Monsters from Godzilla
Cinema’s most destructive anti-hero returns to gaming, but does this new tie-in really do justice to the king of the monsters?
On the face of it Godzilla and video games seem like the perfect match. But making a good quality game where you play as a nigh invulnerable, skyscraper-sized monster, with no particular goal other than beating up other giant monsters, is not as easy as it might sound. It has been done before, but unfortunately this new game is not fit for a king.
We’ve always been very partial to the Godzilla: Destroy All Monsters Melee series of games, that started out on the GameCube and worked as a sort of slower, stodgier (as is Godzilla’s wont) version of Power Stone. In fact turning the Godzilla universe into a fighting game has worked multiple times, not just in those games but in unofficial homages such as SNK’s King Of The Monsters series and PlayStation 2 title War Of The Monsters. The early Earth Defence Force games are also worth a mention, as a fun portray of the human side of the concept.
It’s when a game tries to hang a single-player campaign around the Big G that things start to go wrong, and this new game is worryingly reminiscent of Godzilla Generations on the Dreamcast. Not just the basic city-smashing premise, but in terms of the outdated graphics and some very odd design decisions…
In the main story mode you start off controlling an old school Toho versions of Godzillla (the American version from the new movie is in the game, but you have to unlock him) as he appears in Japan for the first time in 60 years. He’s quite small though and by destroying objects and acquiring ‘G-Energy’ you slowly begin to grow over the course of 10 stages. We don’t profess to be Godzilla experts but we’ve never heard of that happening in the films, so it seems an odd premise to base a whole game on.Godzilla (PS4) – everyone loves King Ghidorah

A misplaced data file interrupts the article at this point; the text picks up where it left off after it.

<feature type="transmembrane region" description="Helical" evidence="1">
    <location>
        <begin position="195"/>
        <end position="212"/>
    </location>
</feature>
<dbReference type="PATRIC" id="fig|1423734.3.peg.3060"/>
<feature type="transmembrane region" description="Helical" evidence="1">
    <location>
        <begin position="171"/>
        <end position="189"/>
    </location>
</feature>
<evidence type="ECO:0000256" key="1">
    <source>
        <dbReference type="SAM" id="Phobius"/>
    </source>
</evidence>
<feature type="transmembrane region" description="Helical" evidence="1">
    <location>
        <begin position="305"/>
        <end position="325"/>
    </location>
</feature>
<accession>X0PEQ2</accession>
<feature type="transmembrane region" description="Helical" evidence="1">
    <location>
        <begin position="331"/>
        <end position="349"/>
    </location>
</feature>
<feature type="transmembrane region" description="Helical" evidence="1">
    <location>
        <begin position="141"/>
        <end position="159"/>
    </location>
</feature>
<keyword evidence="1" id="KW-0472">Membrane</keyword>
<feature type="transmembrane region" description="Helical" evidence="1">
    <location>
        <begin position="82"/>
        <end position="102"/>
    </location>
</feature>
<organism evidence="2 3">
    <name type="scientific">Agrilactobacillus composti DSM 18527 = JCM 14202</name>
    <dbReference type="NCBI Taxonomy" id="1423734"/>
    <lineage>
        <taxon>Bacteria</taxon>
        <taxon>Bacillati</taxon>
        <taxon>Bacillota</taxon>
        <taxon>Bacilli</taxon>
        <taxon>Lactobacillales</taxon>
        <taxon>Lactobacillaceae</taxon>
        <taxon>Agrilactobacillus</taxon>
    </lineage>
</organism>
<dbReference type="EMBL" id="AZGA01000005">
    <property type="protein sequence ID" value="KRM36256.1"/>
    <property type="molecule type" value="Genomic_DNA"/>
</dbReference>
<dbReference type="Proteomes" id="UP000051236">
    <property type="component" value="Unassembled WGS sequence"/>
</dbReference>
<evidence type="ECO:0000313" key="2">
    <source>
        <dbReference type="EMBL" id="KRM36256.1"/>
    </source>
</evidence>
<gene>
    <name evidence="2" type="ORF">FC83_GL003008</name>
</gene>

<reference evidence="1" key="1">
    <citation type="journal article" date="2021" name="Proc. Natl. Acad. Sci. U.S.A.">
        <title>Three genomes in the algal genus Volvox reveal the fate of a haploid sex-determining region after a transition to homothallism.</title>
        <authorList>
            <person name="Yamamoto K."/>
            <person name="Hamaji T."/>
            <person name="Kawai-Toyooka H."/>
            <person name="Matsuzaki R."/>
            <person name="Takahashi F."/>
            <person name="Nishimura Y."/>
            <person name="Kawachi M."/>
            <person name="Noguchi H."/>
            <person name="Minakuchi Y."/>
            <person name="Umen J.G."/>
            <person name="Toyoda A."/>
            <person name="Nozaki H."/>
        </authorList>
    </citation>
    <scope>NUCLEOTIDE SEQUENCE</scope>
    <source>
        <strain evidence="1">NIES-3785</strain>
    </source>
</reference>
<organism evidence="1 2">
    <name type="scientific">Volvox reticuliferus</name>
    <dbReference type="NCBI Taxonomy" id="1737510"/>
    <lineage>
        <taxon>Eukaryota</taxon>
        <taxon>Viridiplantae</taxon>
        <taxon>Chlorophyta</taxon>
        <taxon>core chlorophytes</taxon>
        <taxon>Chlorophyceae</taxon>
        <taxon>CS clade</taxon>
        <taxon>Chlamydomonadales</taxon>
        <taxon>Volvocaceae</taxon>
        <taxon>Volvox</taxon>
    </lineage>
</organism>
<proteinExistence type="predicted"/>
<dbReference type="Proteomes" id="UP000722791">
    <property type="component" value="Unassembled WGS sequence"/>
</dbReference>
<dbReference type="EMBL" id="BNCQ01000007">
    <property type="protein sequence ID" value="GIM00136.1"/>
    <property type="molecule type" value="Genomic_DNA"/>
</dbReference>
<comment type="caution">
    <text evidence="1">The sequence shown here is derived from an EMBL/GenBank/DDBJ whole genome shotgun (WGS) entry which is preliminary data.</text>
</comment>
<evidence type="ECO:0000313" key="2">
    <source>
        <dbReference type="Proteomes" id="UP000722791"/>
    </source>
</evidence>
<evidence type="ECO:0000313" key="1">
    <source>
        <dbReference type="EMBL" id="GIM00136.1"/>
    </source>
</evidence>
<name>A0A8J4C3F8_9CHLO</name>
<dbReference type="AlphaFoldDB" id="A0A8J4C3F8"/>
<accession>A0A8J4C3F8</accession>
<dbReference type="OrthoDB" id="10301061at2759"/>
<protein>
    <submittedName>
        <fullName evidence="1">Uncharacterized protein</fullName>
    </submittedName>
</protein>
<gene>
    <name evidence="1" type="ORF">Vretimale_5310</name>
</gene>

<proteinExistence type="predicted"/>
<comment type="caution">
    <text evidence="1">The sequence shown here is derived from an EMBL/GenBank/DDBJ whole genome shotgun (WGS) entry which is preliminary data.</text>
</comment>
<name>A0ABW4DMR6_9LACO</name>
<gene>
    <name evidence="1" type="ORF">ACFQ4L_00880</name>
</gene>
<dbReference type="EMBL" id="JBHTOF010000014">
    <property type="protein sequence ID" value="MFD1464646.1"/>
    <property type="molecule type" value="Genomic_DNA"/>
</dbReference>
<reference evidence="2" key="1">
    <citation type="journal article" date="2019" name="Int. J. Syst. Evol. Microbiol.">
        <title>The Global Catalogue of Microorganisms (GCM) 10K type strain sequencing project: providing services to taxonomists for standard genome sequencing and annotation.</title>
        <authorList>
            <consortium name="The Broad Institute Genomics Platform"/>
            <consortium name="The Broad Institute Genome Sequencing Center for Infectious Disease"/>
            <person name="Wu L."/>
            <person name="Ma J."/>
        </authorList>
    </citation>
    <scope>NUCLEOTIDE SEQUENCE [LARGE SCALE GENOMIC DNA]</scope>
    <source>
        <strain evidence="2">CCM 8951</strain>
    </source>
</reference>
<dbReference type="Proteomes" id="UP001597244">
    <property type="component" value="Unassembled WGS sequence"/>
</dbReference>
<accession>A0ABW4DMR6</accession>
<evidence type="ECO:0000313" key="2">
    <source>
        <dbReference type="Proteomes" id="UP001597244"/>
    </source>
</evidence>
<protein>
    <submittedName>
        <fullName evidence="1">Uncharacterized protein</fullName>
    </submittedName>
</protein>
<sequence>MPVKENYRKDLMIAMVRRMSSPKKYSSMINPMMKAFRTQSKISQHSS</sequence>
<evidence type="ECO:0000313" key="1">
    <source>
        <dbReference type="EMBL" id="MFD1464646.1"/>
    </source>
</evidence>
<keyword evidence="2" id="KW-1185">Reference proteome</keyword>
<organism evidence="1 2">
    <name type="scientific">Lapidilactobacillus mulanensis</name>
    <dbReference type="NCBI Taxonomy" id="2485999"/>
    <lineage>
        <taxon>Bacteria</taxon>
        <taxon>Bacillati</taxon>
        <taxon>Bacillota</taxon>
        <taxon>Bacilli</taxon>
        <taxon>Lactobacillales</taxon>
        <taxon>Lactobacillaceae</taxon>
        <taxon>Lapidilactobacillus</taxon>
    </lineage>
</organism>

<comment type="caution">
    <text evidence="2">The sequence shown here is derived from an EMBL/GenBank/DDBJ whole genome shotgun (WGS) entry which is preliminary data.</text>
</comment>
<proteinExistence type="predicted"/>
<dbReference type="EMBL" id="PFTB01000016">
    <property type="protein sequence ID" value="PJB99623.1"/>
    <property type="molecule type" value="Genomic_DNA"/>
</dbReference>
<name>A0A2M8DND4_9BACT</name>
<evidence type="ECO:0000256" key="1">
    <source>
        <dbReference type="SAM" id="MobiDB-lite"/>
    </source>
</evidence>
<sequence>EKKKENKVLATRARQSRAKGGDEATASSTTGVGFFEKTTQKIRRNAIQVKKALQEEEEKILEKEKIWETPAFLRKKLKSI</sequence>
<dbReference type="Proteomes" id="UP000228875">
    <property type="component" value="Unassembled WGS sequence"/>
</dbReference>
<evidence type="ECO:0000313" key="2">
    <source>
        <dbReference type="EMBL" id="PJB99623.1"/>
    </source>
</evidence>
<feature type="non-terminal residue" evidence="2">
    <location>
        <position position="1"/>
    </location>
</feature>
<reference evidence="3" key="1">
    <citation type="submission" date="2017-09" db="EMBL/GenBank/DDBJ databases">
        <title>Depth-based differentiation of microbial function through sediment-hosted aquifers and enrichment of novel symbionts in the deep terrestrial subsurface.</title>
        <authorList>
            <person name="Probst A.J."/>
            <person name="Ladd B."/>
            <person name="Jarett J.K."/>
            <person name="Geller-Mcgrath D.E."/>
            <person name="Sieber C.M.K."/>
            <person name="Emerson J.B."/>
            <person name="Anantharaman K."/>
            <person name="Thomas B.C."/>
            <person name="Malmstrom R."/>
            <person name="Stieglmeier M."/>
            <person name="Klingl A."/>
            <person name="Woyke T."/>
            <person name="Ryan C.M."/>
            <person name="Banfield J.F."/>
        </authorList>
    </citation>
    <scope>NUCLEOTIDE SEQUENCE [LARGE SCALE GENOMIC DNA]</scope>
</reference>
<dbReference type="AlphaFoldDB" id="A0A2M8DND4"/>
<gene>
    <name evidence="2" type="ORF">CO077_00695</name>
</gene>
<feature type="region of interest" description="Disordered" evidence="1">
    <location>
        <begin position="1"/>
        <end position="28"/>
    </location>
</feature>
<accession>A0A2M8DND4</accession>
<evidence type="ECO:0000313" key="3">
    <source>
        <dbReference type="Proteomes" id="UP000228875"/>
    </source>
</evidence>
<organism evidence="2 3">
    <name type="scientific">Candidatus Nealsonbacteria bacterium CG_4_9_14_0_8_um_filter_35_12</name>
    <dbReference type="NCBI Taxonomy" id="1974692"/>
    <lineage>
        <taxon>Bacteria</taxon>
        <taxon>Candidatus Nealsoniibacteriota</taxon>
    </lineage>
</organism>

What’s even odder is that the person designing the controls still seems to think it’s 1996, as Godzilla has what are essentially Resident Evil style tank controls. You push forward to move but turning left and right is achieved by using the shoulder buttons to rotate you around. We assume this was meant to enhance the impression that you really are controlling a slow-moving giant, but all it does is make Godzilla look drunk and confused.
The story mode has a branching structure, with 25 possible arenas in total, and where the idea is simply to absorb as much G-Energy as possible. Nothing the puny humans throw at you does much to impede your progress, and blowing up helicopters with your atomic breath or stomping on tanks is usually relegated to mere bonus objectives. The real challenge comes from fellow monsters, who turn up seemingly at random and, naturally, don’t have nearly as much trouble with the controls as you do.